And what does he say to the one who arrived late? ‘What a pity not to have discovered before the beauty of the Gospel. Too bad I haven't met the Lord before.’ This is sin, not anything else. Sin, the righteous say: ‘is to enjoy life’ ... NO. The one who reaches at the last hour says: ‘What a shame, I have not discovered before the beauty of living as indicated by Jesus of Nazareth in his Gospel!’ This is sin.
Sin is not an enjoyment; it is a loss. With this parable, Jesus wants to permanently demolish the religion of merit. The words used by the teacher in the parable are very harsh, he says: ‘Friend, I am not doing you any harm, you have agreed a denarius with me, take yours and go.’
He's talking to those who defend the religion of merit. ‘Do you like this religion of merit? Keep it, take your denarius and go enjoy your selfishness that makes you impulsive, makes you hostile in the community of brothers and sisters. You will be a Christian with a mean heart, unable to rejoice in your brother's joy; and when you hear that the Lord won't send his son to hell ... you get mad.’ In the end, Jesus will say: "because your eye is bad when you look at my goodness."
And there is the phrase of Jesus that frames this parable: "The last will be the first and the first will be the last." Who are the first? They are the devout Christians, those who have fought, from the first hour, and they are sad that in the end even the brothers who came last have this fullness of joy; they do not understand, or understand it only at the end, what is the justice of God. Instead, the latter come to understand first the free and unconditional love of God and ... they are sad, for not having discovered it from the first hour. The parable is not finished.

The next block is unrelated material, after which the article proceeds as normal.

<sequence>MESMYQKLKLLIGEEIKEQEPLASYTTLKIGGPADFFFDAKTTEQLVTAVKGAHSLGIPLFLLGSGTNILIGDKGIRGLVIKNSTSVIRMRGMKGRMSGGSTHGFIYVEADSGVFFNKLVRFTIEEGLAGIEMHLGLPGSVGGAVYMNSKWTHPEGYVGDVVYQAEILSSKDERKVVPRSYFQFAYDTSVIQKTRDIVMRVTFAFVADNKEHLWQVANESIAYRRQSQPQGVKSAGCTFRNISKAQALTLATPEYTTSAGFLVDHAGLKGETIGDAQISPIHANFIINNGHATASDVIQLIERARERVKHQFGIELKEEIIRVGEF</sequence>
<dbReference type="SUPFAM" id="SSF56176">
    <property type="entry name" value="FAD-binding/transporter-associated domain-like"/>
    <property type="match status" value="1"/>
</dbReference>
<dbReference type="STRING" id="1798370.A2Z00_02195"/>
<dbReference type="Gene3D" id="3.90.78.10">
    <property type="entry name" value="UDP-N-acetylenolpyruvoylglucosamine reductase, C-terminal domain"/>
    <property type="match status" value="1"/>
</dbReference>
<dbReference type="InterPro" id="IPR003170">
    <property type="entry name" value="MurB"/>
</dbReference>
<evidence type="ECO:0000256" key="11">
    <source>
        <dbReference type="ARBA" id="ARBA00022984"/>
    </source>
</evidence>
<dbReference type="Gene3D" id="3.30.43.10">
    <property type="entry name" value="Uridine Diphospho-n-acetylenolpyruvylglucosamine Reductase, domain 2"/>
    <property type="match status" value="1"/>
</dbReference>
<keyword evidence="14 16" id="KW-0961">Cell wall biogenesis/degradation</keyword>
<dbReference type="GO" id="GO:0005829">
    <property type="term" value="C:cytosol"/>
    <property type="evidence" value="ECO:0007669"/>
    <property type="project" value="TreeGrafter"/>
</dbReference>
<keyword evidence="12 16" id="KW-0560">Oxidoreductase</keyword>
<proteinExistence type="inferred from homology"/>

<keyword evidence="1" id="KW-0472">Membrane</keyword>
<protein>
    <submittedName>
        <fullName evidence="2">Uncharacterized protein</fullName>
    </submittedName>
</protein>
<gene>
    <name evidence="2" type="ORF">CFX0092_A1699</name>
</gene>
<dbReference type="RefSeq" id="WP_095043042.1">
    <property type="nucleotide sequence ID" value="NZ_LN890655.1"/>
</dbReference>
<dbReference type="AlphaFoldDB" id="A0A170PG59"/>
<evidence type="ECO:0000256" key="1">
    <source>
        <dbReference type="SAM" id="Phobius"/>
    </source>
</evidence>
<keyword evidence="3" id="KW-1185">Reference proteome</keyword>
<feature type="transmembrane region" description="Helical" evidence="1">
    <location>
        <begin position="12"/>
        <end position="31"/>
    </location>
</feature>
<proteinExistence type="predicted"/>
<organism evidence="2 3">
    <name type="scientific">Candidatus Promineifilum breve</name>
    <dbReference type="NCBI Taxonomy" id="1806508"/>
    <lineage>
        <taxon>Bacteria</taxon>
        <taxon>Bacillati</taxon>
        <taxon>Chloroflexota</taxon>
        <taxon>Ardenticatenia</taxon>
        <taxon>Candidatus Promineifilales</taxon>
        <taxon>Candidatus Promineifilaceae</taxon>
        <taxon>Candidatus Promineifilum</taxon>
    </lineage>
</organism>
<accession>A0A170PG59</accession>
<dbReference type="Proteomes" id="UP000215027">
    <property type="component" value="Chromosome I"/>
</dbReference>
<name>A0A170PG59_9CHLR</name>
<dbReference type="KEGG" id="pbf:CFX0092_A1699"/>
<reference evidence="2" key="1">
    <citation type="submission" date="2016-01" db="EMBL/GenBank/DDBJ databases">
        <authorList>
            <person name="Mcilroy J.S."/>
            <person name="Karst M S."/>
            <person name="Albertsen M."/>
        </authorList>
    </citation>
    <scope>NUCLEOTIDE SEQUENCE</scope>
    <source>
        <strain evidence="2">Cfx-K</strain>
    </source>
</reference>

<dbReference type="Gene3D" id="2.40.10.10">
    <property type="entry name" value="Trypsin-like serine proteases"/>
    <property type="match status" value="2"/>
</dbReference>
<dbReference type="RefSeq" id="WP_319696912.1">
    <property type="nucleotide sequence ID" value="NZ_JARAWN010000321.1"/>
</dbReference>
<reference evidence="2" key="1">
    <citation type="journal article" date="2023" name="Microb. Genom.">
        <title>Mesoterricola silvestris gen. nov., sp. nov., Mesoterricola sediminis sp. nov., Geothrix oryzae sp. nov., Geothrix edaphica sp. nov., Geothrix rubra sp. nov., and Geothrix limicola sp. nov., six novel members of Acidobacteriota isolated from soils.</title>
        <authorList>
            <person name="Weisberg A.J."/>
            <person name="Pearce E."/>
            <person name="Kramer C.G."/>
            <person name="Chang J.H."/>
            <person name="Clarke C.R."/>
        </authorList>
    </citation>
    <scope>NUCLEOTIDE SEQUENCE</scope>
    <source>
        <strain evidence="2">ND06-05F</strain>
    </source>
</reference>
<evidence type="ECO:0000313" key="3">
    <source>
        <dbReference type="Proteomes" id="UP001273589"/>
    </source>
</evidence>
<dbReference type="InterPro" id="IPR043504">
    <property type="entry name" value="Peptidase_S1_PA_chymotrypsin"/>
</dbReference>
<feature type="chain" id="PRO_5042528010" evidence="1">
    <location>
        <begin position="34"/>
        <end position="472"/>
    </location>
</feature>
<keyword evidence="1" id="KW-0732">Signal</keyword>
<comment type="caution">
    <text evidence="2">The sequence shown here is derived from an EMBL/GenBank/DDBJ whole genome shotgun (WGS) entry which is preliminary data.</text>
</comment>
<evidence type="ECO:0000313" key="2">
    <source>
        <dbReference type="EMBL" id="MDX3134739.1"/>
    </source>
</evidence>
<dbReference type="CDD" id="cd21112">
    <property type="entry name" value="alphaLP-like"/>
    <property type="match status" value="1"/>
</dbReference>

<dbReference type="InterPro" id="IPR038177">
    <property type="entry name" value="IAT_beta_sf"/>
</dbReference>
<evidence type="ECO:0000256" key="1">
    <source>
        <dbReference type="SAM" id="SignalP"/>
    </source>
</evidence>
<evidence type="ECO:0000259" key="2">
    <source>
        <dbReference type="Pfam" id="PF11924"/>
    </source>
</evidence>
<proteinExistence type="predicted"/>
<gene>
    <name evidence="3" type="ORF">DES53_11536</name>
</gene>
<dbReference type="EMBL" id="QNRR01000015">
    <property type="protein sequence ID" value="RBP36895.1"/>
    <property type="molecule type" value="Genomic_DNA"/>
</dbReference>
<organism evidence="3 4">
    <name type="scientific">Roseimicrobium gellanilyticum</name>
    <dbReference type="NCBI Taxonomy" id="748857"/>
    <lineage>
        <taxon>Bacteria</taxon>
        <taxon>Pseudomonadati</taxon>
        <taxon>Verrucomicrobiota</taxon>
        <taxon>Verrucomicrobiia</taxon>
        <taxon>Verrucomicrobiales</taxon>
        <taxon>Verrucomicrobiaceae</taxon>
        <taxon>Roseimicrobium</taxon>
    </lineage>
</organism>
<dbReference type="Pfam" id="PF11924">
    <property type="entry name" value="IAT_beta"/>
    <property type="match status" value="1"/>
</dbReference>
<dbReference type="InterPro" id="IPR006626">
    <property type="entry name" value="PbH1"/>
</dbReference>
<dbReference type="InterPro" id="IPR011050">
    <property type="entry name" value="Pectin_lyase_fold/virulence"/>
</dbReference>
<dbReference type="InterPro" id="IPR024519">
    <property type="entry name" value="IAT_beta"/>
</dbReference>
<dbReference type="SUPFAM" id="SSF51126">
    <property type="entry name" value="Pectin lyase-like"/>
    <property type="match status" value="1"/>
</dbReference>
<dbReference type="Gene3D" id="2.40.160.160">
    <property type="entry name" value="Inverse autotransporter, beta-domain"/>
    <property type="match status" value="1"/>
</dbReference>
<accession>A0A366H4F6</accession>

The Gospel does not tell us what response the workers of the first hour gave, when the teacher told them: "... take your pay and go away". It's the invitation for us to finish this parable. If we don't understand that it is we who must change our justice and adhere to the justice of the Master, we are still good Jews, ... committed, generous people, but we are not yet Christians!
I wish you all a good Sunday and a good week.